Nitrogen a Component of Amino Acids
Aside from soil, light, rain, and air, every plant, like any creature, need specific components for development. Amino acids are one of these components and are molecules that join together to create protein compounds, the fundamental constituents of living cells, and nitrogen plays a crucial role in their production.
The amino acids are produced by plants from oxygen and carbon obtained from the air, and hydrogen is taken from moisture in the soil. This process begins with the formation of carbon hydrate through the process of photosynthesis and then continues with the joining of nitrogen, taken from the soil, with the carbon hydrate. Finally, amino acids are produced through collateral metabolic pathways.
Amino acids provide a structural foundation (building blocks) for proteins and these proteins help activities in plants, such as the synthesis of proteins, and all elements of growth, development, and nourishment.
How do Plants Access Nitrogen?
Plants access nitrogen through their roots, which is done largely through the soil, meaning nitrogen plays an important role in helping to improve soil fertility.
Nitrogen occurs naturally in the soil and is naturally replaced as part of what is called the nitrogen cycle. This is a natural process but can fail to provide the levels needed for adequate plant growth. When nitrogen levels are insufficient they can be supplemented in various different ways, such as by reinforcing the nitrogen cycle by adding organic soil amendments, or through commercial and inorganic fertilizers.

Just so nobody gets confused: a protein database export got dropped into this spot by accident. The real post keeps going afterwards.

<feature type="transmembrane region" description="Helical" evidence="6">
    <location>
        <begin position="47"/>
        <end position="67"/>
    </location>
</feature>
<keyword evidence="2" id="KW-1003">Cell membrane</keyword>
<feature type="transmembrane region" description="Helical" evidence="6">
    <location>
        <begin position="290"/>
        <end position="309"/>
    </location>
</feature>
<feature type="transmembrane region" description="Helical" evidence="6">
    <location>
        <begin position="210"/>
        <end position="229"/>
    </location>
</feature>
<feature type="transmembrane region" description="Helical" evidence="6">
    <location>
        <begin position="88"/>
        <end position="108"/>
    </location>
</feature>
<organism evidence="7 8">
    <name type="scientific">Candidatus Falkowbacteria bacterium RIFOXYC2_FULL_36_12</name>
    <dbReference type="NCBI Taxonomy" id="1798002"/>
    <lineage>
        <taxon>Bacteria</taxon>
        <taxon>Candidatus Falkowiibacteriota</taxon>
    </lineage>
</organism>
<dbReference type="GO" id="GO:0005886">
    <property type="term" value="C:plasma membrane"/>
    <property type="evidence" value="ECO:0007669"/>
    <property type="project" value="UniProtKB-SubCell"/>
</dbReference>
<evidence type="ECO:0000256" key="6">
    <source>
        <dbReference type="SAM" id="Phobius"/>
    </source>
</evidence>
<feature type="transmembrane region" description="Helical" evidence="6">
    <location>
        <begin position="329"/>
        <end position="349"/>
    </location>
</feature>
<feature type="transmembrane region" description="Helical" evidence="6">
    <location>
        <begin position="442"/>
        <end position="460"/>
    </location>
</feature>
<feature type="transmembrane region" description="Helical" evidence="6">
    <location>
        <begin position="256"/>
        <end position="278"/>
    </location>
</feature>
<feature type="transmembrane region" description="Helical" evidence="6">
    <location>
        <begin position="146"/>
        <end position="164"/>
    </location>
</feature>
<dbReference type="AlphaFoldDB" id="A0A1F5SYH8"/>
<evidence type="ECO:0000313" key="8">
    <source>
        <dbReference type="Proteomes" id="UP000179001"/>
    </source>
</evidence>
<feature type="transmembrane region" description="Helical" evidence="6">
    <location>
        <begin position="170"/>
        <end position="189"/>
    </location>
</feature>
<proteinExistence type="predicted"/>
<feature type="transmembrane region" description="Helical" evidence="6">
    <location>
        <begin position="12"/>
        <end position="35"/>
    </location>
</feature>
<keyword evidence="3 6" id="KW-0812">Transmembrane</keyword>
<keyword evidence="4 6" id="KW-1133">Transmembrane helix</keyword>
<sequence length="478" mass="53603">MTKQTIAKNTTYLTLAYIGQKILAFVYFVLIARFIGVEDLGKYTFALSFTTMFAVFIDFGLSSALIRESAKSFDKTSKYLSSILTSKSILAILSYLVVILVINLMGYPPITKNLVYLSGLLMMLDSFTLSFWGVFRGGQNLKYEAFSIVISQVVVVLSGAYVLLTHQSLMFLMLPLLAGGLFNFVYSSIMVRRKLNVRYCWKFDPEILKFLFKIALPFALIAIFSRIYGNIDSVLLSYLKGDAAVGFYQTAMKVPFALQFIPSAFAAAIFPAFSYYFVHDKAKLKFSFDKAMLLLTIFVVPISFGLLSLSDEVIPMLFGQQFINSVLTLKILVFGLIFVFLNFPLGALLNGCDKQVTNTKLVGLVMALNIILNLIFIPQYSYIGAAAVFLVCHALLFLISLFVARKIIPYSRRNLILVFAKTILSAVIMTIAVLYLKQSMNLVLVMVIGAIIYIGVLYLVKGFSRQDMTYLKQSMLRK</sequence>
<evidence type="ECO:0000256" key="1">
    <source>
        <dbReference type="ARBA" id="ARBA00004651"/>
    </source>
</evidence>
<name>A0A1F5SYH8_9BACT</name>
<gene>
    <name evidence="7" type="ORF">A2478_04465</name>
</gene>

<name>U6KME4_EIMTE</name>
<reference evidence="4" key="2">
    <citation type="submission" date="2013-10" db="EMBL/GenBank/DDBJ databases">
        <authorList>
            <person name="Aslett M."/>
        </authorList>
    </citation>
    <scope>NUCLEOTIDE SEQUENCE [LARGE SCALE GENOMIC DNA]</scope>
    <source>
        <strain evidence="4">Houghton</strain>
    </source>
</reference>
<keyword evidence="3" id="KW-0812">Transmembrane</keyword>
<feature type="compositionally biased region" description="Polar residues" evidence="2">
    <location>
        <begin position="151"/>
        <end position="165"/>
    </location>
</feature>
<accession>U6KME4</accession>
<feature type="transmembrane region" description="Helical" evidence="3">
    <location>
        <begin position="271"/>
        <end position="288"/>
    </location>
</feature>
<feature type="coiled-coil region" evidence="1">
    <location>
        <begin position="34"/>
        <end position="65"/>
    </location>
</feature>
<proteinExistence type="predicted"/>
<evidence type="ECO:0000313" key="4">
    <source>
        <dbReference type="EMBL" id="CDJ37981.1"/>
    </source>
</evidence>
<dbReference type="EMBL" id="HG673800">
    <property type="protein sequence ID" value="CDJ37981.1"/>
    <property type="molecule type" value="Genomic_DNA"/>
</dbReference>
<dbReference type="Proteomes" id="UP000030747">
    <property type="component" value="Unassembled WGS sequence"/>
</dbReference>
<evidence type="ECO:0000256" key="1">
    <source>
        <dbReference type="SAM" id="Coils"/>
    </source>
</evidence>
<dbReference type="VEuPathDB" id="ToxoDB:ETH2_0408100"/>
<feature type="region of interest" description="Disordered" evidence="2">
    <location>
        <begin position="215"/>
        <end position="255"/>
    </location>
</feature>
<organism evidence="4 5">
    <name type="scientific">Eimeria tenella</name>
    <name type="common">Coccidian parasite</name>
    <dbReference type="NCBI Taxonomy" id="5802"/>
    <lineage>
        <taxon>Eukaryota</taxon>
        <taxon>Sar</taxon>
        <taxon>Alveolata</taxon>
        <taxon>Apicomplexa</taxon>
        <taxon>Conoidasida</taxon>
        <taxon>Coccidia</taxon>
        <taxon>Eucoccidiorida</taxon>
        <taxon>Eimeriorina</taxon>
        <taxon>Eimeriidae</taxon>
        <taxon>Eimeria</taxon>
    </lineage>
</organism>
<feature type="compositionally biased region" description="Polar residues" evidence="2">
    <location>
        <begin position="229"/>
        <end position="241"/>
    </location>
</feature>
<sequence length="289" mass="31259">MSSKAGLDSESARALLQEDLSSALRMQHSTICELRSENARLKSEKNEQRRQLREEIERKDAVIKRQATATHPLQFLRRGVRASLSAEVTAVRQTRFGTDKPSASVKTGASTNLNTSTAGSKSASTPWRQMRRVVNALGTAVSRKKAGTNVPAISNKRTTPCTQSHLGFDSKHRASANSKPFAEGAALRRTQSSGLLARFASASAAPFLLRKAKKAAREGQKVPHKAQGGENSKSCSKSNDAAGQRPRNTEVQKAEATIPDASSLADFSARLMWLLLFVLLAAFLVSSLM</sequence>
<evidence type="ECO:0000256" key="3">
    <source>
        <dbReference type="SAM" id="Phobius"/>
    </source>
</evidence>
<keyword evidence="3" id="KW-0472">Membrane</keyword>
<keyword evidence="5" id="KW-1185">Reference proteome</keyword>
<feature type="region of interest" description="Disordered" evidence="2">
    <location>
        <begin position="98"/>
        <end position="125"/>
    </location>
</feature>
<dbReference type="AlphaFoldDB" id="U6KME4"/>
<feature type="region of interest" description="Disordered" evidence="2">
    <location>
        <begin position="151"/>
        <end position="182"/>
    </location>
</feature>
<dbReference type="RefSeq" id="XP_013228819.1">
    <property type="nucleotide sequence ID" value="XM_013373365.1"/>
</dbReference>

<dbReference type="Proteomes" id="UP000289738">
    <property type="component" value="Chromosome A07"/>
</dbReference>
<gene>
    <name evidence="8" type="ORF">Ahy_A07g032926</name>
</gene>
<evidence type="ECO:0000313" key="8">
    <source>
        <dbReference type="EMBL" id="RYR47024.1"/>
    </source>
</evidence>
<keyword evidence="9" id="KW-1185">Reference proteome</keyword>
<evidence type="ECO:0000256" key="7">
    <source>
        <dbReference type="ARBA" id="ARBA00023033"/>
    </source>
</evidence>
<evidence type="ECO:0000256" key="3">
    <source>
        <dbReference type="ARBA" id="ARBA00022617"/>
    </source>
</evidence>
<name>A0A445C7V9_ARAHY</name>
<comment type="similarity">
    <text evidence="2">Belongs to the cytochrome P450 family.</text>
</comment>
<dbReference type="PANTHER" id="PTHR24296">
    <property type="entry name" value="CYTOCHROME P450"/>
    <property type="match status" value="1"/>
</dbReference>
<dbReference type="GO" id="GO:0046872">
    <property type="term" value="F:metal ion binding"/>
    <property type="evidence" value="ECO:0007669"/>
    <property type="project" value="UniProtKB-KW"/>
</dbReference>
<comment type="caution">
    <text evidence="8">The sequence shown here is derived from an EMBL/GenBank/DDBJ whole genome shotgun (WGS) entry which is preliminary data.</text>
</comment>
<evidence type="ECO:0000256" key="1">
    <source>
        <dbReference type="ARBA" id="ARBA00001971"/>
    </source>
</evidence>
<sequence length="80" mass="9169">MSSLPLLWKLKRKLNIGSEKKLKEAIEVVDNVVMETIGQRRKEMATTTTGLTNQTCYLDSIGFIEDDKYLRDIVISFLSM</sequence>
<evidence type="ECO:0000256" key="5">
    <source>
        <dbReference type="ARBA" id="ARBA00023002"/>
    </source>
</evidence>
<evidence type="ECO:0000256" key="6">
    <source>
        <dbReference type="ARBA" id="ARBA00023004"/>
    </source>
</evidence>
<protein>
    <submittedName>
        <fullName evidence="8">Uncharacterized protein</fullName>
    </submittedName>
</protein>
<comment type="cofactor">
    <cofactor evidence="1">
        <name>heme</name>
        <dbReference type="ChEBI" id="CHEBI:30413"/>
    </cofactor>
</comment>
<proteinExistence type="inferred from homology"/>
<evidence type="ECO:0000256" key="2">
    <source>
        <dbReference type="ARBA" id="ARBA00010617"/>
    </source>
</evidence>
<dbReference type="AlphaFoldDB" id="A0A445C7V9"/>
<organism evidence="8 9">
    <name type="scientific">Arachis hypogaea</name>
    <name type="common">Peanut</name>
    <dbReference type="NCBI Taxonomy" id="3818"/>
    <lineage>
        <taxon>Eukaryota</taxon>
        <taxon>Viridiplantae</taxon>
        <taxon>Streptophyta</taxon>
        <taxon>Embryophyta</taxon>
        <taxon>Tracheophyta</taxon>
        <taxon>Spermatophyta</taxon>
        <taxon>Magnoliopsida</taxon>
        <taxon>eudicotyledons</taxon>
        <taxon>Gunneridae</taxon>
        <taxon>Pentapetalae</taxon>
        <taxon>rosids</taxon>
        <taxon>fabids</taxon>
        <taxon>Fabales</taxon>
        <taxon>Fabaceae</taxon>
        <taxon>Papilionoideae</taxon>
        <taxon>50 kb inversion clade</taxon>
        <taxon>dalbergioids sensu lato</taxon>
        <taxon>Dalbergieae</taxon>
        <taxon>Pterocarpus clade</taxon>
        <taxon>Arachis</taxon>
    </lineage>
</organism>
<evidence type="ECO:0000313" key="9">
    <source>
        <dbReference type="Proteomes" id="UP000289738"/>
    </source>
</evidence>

The Nitrogen Cycle in Soil
The nitrogen cycle is the process that converts nitrogen from its various chemical forms, into a form that can be used by plants. The nitrogen cycle is essential for life on Earth, as it allows for the recycling of this important nutrient.
In very simple terms it is a cycle in which spent crops die and decompose, introducing nitrogen to the soil. This is then drawn upon by new crops to enable then to grow and thrive before, they themselves die and decompose creating a repeating cycle.
In technical terms though, it is a complex process with a number of different mechanisms involved in the cycle. These include nitrogen fixation, immobilization, mineralization, nitrification, leaching, and denitrification.
Nitrogen fixation is the process by which nitrogen is converted into a form that can be used by plants. This process is carried out by bacteria known as “nitrogen-fixing bacteria”. These bacteria convert atmospheric nitrogen into ammonia or nitrate ions, which can then be used by plants.
Mineralization is the mechanism by which microbes take organic matter and break it down into ammonium. This process itself is temperature, moisture, and oxygen-dependent, and as such, rates of mineralization can vary significantly.
Nitrification is the process by which ammonia is converted into nitrates by bacteria in the soil. This process is important for plant growth, as nitrates are used by plants to create proteins.